Cheer Like a Girl

On Friday nights, a Manhattan College team pounds the pavement in Draddy Gymnasium, perfecting their agility, strength and stamina. They run, train, lift and stretch. But are they athletes?

This is the Manhattan College cheerleading team, and the answer to that very question is at the center of a nationwide debate on whether or not college-level cheerleading should be considered a sport.

Cheerleaders - Fuhrmann
Kevin Fuhrmann/Courtesy

Court cases have made the legal definition clear: cheerleading is not a sport. A federal judge ruled that way in 2012 in a lawsuit brought against Quinnipiac University. The ruling said Quinnipiac had violated Title IX regulations when it removed its women’s volleyball team and replaced it with a competitive cheerleading team, because cheerleading was in fact not a sport.

“The implications of this ruling pushes the issue for colleges and universities to demand and act in fair ways to both men and women,” professor of kinesiology Shawn Ladda said. “Title IX was passed in 1972 and still it is estimated that a large percentage of colleges and universities are not in compliance with the law.”

The decision spurred controversy and intensified a national debate over whether cheerleading is inherently an athletic endeavor or an accessory. People siding with the ruling say cheerleading lacks some of the qualities that make up a sport, like a scoring mechanism or official rules. Critics of the ruling, like medical professionals and cheerleaders themselves, argue that cheerleading is not only a sport, but one of the most physically challenging and dangerous ones.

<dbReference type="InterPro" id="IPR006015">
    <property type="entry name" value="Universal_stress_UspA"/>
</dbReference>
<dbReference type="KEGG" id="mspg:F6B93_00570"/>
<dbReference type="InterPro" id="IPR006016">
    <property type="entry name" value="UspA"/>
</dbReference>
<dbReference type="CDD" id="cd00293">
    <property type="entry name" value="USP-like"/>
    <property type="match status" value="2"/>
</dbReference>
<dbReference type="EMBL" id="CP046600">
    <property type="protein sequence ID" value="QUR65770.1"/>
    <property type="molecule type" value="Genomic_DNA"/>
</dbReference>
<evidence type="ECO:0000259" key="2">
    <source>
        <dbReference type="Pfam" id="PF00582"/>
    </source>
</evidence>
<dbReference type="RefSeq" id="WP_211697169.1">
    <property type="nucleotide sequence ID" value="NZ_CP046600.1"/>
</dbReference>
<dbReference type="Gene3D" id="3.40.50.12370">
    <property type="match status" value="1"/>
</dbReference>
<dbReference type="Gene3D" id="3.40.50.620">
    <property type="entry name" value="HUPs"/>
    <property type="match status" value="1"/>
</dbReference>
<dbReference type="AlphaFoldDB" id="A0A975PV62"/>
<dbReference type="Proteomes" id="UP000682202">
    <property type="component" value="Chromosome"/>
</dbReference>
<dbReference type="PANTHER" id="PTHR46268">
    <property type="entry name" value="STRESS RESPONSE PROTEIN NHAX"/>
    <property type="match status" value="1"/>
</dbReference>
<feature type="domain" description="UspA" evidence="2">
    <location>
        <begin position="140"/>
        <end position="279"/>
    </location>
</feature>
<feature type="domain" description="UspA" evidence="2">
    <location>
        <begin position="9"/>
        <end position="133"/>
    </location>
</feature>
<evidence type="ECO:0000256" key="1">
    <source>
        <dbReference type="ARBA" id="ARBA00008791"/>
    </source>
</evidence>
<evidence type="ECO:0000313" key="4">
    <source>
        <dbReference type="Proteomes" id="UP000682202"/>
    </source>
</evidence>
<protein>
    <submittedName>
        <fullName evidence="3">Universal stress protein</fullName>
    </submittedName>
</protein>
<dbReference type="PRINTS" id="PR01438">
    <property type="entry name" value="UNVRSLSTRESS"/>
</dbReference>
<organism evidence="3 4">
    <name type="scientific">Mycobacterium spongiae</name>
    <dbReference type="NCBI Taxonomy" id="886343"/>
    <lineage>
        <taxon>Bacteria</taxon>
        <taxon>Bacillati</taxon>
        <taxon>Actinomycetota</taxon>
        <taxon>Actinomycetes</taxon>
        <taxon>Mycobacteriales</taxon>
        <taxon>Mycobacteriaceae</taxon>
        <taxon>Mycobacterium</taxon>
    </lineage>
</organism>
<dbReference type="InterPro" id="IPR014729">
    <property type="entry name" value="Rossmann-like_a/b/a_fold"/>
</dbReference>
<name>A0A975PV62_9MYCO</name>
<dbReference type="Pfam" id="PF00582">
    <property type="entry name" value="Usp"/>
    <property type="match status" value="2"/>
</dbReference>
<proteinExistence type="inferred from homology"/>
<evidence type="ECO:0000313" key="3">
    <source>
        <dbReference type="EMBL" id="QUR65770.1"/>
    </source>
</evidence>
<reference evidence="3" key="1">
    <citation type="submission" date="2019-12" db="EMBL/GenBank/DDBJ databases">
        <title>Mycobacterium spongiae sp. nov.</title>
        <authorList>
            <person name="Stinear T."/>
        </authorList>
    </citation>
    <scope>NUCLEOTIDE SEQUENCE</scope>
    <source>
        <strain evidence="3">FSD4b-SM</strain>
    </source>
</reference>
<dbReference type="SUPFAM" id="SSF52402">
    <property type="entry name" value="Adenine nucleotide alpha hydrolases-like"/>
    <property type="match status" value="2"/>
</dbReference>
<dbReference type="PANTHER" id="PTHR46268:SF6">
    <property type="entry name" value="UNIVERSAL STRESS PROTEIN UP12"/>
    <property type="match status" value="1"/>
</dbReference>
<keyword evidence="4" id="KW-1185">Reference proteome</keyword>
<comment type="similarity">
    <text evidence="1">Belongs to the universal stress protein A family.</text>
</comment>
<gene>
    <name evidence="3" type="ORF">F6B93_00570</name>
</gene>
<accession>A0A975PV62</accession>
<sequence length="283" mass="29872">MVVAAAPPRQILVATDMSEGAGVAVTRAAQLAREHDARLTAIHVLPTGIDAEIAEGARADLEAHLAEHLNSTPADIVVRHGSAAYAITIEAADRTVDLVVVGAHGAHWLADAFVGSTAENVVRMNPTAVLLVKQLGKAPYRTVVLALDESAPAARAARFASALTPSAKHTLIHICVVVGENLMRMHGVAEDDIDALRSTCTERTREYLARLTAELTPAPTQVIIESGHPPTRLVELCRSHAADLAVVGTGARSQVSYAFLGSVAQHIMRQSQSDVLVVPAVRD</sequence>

In the middle of this back-and-forth are the cheerleaders at Manhattan College, who say a lack of understanding of the rigors of cheerleading (often glossed over as being girly or easy) taint it as a distraction rather than a sport.

“I lift girls, so I’m equally as strong,” senior captain Katie Smolko said. “Cheerleading has been definitely one of the most physically demanding thing I’ve ever done,” she said, listing a host of sprains, concussions and black eyes that have ensued.

“No matter how you classify a sport, cheerleading fits,” Smolko said.

Junior captain Emily Knight says cheerleading takes stamina.

“You’re slapping your legs until you’re red,” she said. “It takes training and you have to have endurance. Society says it’s easy because it’s girls.”

But the fact that their effort goes without the label of ‘student athlete’ has left some cheerleaders dissatisfied.

“We cannot have a competition team because we’re not one of the Title IX sports. It’s kind of like an intramural team,” cheerleader Brianna Sheehy said. “The things that we do, I consider it a sport. We try to practice just as much and it’s just as important that we perform to the best of our abilities.”

The team is expected to practice, be present at all home men and women’s basketball games and travel with the teams to the MAAC and NCAA tournaments. Even so, it doesn’t have access to support services like athletic academic advising, priority class registration or facilities like locker space.

“We don’t get as many of the opportunities that we get. We do not get scholarships to do it,” Sheehy said.

“[We get] none of the same breaks that athletes do,” junior captain Emily Knight said. “We don’t get to pick our schedule first. We’re practicing at night from 9 until 11 [at night].”